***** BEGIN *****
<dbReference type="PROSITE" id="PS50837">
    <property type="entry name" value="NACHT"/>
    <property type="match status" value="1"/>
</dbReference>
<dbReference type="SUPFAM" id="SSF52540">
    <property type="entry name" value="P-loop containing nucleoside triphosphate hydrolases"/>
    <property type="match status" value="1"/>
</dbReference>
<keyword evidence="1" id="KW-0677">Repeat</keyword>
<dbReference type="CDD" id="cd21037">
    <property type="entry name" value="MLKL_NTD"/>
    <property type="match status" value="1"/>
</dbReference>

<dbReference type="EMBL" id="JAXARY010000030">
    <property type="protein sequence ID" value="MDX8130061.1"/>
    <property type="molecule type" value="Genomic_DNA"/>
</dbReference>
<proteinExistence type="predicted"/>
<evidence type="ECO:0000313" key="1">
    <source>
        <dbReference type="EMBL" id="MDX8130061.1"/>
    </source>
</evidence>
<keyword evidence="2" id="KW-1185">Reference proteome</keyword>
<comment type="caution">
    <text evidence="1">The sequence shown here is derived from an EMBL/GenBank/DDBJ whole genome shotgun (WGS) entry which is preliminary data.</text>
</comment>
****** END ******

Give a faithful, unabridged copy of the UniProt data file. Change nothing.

<dbReference type="PROSITE" id="PS50837">
    <property type="entry name" value="NACHT"/>
    <property type="match status" value="1"/>
</dbReference>
<dbReference type="SUPFAM" id="SSF52540">
    <property type="entry name" value="P-loop containing nucleoside triphosphate hydrolases"/>
    <property type="match status" value="1"/>
</dbReference>
<keyword evidence="1" id="KW-0677">Repeat</keyword>
<dbReference type="CDD" id="cd21037">
    <property type="entry name" value="MLKL_NTD"/>
    <property type="match status" value="1"/>
</dbReference>

<dbReference type="EMBL" id="JAXARY010000030">
    <property type="protein sequence ID" value="MDX8130061.1"/>
    <property type="molecule type" value="Genomic_DNA"/>
</dbReference>
<proteinExistence type="predicted"/>
<evidence type="ECO:0000313" key="1">
    <source>
        <dbReference type="EMBL" id="MDX8130061.1"/>
    </source>
</evidence>
<keyword evidence="2" id="KW-1185">Reference proteome</keyword>
<comment type="caution">
    <text evidence="1">The sequence shown here is derived from an EMBL/GenBank/DDBJ whole genome shotgun (WGS) entry which is preliminary data.</text>
</comment>